There’s a certain group of people who can only argue in terms of identifying ‘logical fallacies’.  If you present an argument to them, all they can say in response is ‘This is an ad hominem!’ or ‘This is an ad populum!’ or whatever.  They can’t tell you why what you’ve said is incorrect, only that it relates somehow to an imaginary list of ‘logical’ fallacies — even though these logical fallacies don’t have a structure in formal logic, defeating the whole point of formal logic.

And so these rules cripple our ability to engage with people meaningfully in the conversation.  I don’t care whether or not you think your viewpoint is default rational — I only care whether or not you can defend it from a range of perspectives.  If you have to hide behind a shield which privileges your point of view, carefully constructed by people who are just like you, then you haven’t really got much in the way of a convincing argument.

Forget the so-called rules.  Reject them when they come up in conversation.  Learn how to debate issues like real people.

Author: Mark Fletcher

Mark Fletcher is a Canberra-based PhD student, writer, and policy wonk who writes about law, conservatism, atheism, and popular culture. Read his blog at OnlyTheSangfroid. He tweets at @ClothedVillainy

8 thoughts on “On default rational intuitions in pop #atheism”

  1. So does that mean god does or doesn’t exist? /jks

    So shorter version are you saying “there are no rules”? On what basis does any one argument “compare” against another argument? With no (logic) framework to use for comparing them, then the “default rational position” is that all positions are valid? At this point do we need to define a rule for what is rational?

    If someone is arguing that something doesn’t exist (e.g. god), then how does that conversation run if starting from first principles? You would have to start with a null hypothesis, and then build a “something exists” case from that. For every point the theist makes, the only response by the atheist could ever have would be “prove it”.

    I guess I’m not seeing it being a “one thing or another” argument, but rather “nothing or any possible alternative something”. If you leave ahteists out of it, then consider how would the discussion between to theists go? Each trying to prove that *their* god is the one that actually exists. Neither can win, so would that invalidate their own arguments and give it to the atheist by default?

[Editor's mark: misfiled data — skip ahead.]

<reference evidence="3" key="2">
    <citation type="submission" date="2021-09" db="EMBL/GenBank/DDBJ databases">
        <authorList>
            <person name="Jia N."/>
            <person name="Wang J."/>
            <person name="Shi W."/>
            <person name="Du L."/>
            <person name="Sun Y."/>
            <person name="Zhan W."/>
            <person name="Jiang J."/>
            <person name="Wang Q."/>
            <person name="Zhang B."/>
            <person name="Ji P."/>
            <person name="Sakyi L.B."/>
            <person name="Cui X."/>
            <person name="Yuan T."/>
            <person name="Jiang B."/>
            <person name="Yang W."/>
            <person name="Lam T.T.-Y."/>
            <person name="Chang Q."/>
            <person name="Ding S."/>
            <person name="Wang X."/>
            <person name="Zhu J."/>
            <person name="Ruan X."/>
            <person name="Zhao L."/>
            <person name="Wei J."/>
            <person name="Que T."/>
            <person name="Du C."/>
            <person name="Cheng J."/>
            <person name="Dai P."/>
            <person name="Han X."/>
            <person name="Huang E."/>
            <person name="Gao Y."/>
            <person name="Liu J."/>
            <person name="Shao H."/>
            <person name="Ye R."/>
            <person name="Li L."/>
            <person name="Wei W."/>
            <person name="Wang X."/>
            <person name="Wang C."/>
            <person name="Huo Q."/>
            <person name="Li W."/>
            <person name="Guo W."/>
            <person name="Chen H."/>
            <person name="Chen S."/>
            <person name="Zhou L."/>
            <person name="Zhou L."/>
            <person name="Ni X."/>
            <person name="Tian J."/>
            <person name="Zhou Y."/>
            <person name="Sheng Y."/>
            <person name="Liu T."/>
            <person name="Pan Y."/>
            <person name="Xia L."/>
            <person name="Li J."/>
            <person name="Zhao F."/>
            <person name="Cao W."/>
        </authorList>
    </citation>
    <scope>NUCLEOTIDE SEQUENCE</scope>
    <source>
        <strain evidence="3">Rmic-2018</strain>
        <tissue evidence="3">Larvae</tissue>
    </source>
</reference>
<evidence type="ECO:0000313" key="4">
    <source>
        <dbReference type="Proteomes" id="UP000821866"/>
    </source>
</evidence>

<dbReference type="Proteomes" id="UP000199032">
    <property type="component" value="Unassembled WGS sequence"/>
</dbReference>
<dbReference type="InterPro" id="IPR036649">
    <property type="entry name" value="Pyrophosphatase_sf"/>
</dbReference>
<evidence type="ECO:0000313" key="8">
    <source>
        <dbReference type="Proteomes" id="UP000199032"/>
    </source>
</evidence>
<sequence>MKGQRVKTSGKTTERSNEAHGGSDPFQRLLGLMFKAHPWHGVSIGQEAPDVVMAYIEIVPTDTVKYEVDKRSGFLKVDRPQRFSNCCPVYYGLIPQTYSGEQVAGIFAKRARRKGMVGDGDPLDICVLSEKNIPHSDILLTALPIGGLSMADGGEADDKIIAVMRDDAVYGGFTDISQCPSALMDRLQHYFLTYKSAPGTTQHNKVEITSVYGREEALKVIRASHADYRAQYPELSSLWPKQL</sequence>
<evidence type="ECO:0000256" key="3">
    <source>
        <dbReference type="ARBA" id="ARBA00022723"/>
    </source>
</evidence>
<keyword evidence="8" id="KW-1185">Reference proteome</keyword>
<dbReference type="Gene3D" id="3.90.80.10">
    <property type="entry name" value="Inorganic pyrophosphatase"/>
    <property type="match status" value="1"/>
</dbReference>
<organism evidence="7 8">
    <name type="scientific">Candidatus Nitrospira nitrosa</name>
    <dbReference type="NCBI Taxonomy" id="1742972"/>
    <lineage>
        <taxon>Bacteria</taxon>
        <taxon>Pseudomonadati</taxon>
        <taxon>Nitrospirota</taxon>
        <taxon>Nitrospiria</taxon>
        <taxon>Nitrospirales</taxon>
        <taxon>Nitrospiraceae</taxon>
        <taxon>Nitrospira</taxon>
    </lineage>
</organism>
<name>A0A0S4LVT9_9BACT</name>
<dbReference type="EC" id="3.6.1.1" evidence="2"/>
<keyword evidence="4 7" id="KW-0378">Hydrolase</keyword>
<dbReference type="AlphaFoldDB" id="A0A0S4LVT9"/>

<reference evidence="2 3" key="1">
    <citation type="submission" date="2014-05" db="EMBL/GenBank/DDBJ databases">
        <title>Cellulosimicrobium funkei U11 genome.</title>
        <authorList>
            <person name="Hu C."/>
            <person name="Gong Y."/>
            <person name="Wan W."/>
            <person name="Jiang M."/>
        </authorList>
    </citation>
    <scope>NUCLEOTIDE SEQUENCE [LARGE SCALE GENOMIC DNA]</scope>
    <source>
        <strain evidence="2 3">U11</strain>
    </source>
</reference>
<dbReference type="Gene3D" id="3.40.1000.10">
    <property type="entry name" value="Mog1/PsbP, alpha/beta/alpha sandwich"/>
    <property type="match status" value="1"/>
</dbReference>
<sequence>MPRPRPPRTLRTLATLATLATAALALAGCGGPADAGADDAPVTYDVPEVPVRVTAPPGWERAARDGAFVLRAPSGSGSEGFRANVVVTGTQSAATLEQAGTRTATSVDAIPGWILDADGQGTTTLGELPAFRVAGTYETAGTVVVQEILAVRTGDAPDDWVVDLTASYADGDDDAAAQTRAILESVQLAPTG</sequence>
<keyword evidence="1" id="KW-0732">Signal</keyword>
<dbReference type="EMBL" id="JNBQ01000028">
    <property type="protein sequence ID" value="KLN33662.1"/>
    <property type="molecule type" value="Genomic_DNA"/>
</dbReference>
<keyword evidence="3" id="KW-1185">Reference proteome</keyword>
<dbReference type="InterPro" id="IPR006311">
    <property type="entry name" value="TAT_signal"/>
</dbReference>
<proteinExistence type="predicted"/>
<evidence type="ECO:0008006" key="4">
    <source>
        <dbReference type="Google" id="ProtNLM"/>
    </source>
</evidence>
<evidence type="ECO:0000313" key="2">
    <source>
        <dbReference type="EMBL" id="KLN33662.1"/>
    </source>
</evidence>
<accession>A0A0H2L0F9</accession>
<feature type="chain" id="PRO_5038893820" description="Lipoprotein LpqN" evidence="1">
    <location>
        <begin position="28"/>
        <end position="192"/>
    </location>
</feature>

1. Privately, my view of these things aligns more with Batman’s. The onus should be on the person who wants to assert a proposition that is not shared in common with the interlocutor. My position — as was Batman’s — is extremely vulnerable to the attack which says that rules are designed to render invisible the power relations in language. When we turn discourse into a game, the rules are going to advantage whoever controls the rules.

      I’m not sure why you’d start with a null hypothesis. Null hypotheses belong in science where that project is about parsimony: they’re going for the smallest possible ontology. But there’s no reason to think that the universe is parsimonious.

      What this post does is show something very different: pop-atheists cannot defend their views. Where you say: ‘The only response by the atheist could ever have would be “prove it”.’ I say: ‘The atheist needs to have the intellectual chops to back up their position.’

      1. But if your position is that something doesn’t exist, how do you backup that position? I can see how your blog applies to discussions of the “something vs something else” variety, but when it’s “nothing vs anything else”, what defense is possible for that position? If the person arguing in favour of “anything else” proves even a single point, then the “nothing” argument is invalidated (it then becomes a “which something” argument), but until such a point is made, the “nothing” case must stand by default.

        1. how do you backup that position?